What Are Yoni Eggs & Why Could They Be Dangerous?
Having been used for over 2,000 years by Taoist, African and Native American women, the yoni eggs are meant to strengthen your pelvic floor muscle and increase orgasms.
Yoni eggs, or jade eggs, aren’t necessarily new to the world. But in January, Gwyneth Paltrow’s blog, Goop, featured an interview praising the use of the eggs as the path toward a sexual revamp. What followed was a lot of backlash from professionals, doctors and the wider public.
The eggs are inserted in the vaginal canal to increase orgasms and muscle tone. Once the stone is in, individuals are instructed to clench the egg and perform a Kegel-like exercise. There are many exercises that can be performed to strengthen your pelvic floor muscle; however, some women choose to utilize the yoni eggs to help facilitate this movement.
Shiva Rose, a beauty guru and healer, was interviewed by Goop. She said, “The jade creates kidney strength — it’s known as jing in Chinese energy, and it’s all about sexual potency, and even beauty — if your hormones are balanced, your skin will look better. It’s a holistic combination of things, where one benefit builds to another. Jade also takes away negativity and cleanses — it’s a very heavy material, very powerful.”
If yoni eggs sound like something that you’re interested in pursuing — size, crystal and drilled or undrilled are the three important factors in choosing your egg.
Small, medium or large?
With anything that you insert in your body, size matters. Large eggs are typically 35-by-50 millimeters, medium are 30-by-43 millimeters and small are 25-by-35 millimeters. Most individuals begin with a medium and move down if necessary. Unlike a dilator, yoni eggs are meant to become smaller as you continue your practice. The smaller the egg, the more dexterity your body requires to hold the egg inside.
What type of crystal?
The eggs may be made of several different gemstones, but the three most traditional are jade, black obsidian, and rose quartz. Jade is the most popular for beginners, as it is known for being very healing for the female reproductive system.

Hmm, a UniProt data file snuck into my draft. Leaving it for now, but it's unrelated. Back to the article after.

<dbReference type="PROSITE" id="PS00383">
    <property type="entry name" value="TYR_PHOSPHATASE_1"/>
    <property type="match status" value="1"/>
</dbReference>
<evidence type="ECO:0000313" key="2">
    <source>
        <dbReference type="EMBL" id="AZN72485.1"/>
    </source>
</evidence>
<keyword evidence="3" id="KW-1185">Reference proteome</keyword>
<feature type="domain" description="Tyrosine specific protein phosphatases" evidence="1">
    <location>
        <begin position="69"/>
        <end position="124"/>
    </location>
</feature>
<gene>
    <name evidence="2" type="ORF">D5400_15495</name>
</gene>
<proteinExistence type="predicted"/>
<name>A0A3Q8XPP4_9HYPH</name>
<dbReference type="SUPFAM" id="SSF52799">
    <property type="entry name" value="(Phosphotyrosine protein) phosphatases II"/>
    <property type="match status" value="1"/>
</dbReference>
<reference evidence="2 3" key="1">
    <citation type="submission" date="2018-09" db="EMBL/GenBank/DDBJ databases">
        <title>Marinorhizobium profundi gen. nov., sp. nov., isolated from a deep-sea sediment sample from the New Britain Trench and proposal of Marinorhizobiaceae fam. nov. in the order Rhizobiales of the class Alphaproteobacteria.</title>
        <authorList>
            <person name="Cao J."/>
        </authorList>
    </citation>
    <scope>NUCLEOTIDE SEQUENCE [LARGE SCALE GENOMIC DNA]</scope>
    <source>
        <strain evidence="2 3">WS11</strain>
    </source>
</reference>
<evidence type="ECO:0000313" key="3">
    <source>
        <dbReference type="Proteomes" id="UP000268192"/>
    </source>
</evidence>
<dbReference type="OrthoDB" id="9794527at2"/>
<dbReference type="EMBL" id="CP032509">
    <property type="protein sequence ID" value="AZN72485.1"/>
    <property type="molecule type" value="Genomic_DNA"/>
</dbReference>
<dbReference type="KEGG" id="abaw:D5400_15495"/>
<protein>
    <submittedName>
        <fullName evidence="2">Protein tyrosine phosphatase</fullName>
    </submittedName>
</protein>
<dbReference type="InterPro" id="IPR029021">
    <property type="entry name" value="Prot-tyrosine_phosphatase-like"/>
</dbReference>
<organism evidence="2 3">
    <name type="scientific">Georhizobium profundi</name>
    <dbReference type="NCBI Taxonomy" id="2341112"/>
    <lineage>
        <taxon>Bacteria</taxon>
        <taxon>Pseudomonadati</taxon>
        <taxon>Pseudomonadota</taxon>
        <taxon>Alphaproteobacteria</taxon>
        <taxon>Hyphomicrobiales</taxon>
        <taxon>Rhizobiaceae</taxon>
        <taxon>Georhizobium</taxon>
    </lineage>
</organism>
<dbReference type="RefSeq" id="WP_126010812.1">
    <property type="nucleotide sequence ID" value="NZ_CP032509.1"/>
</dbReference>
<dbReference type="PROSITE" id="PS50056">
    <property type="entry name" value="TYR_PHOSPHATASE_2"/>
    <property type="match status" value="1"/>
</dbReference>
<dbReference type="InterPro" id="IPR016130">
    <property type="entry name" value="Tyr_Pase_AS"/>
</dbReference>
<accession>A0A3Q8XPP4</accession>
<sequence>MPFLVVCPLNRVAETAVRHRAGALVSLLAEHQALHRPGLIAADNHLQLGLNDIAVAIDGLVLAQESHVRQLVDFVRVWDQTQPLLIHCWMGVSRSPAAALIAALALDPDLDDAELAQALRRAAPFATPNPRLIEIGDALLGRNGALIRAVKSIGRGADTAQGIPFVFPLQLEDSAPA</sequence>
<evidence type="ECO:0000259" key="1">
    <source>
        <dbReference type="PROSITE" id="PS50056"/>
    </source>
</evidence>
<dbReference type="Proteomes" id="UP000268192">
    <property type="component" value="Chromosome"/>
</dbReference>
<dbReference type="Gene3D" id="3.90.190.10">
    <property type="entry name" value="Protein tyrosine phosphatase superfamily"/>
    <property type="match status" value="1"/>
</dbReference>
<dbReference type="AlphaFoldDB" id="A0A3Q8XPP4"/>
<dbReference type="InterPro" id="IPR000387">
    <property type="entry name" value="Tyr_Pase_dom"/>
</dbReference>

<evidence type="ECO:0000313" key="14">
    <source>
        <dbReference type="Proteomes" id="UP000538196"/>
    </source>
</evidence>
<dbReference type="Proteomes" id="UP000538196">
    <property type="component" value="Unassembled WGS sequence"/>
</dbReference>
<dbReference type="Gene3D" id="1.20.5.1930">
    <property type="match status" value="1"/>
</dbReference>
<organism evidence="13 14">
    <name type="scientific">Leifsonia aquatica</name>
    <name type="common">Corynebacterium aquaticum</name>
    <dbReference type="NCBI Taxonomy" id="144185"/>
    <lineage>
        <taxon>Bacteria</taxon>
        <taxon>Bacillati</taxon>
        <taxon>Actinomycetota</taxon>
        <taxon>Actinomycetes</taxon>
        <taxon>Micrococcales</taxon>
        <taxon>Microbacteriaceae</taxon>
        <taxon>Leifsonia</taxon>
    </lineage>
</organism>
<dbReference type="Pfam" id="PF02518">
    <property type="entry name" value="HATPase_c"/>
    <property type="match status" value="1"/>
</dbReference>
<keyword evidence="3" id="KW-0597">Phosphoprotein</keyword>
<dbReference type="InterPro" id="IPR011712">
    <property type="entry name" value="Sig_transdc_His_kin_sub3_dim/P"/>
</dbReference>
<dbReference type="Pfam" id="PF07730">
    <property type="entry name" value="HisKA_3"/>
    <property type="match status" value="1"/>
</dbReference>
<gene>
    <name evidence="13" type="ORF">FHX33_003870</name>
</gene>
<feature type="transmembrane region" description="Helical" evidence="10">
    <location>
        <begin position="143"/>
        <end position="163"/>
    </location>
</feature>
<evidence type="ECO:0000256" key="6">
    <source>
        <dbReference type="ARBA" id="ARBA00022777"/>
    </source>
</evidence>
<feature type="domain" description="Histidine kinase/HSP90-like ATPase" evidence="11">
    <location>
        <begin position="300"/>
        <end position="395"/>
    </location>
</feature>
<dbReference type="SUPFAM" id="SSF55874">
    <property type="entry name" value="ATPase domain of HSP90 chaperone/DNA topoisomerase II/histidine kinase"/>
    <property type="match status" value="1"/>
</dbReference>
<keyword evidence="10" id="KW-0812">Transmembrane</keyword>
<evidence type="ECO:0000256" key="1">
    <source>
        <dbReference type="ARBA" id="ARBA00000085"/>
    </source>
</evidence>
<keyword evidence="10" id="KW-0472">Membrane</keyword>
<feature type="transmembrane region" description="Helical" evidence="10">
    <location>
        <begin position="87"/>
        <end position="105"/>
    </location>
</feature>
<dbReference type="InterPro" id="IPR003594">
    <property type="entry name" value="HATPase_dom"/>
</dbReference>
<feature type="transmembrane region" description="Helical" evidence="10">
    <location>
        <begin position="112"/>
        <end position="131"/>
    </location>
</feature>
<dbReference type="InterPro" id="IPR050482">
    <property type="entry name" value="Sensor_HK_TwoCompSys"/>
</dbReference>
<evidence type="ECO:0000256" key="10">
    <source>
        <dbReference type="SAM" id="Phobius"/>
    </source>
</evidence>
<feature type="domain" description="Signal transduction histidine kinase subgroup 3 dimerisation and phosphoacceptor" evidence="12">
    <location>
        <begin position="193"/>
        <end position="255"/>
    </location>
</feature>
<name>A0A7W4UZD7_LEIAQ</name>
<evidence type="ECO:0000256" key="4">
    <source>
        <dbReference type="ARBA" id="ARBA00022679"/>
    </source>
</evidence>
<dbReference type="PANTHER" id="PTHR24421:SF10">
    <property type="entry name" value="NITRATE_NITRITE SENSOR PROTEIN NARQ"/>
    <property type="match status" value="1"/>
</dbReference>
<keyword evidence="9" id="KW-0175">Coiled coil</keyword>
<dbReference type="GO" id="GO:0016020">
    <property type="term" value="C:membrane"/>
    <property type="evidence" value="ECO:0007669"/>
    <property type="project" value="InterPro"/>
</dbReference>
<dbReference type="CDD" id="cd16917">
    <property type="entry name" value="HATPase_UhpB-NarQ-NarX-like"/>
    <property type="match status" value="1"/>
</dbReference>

Drilled or undrilled?
If you choose a drilled yoni egg, there will be a hole near the end where you can put a string to easily remove your egg after insertion. Undrilled obviously means that you do not have the option of pulling a string to remove your egg. The egg will come out when “its healing work is done.” Some websites have stated that you can wear the eggs for 24 hours and during intercourse as well.
OK, so a lot of this may seem like hogwash for many of you readers. Alternative therapy and exercise don’t win over everyone, so let’s examine some of the pros and cons of the yoni egg.
The yoni eggs are known to increase libido, increase natural lubrication, tighten vaginal walls and create an easier childbirthing experience.
Saida Désilets, a conscious sensuality coach and author, has spent two decades supporting the yoni egg movement. She said, “Over the past 20 years of both my personal practice and professionally working with women, I’ve never had any problems with nephrite jade. However, I do follow strict hygienic protocols and insist on making sure women know how to prepare the jade egg before use and what to do after each use.”
Some say yoni eggs are not all they're cracked up to be
Dr. Jen Gunter, an OB-GYN for Kaiser Permanente in San Francisco, responded to the yoni egg article with distress. She told CNN that yoni eggs cannot help with hormonal imbalances as this is, “biologically impossible.” Gunter goes on to say, “overenthusiastic Kegel exercises or incorrectly done Kegel exercises are a cause of pelvic pain and pain with sex in my practice.” She also said, “Kegel exercises are not just about the contraction, the relaxation phase is just as important.”
Désilets responded to each of Gunter’s opinions in a blog post on her website. She said, “Personally, I have worn the Jade Egg all day long, every day for nearly two decades without a problem. In fact, its regular use and proper protocols lead to the resolution of my chronic bladder and yeast problems. So I’m actually healthier after consistent Jade Egg use.”
Another opposer to the eggs is Dr. Leena Nathan, who also weighed in with her thoughts. The OB-GYN from UCLA said, “There are no studies or evidence to show that jade eggs help with orgasms, vaginal muscle tone or hormonal balance.”
Nevertheless, the yoni egg powers on. The new-age goddess movement has supporters all over the world who swear by the egg's ability to heal and strengthen. Goop sold out of their jade eggs rather quickly, and followers insist that the eggs are beneficial. It’s up to you to decide whether your “yoni” needs the extra facilitation or not.
Gunter ends her highly viewed article by saying, “The only thing your post got right is to check with your doctor before using one. So let me give you some free advice, don’t use vaginal jade eggs.”
If you’ve had success with your yoni egg, sound off in the comments below.
Originally published on HelloFlo.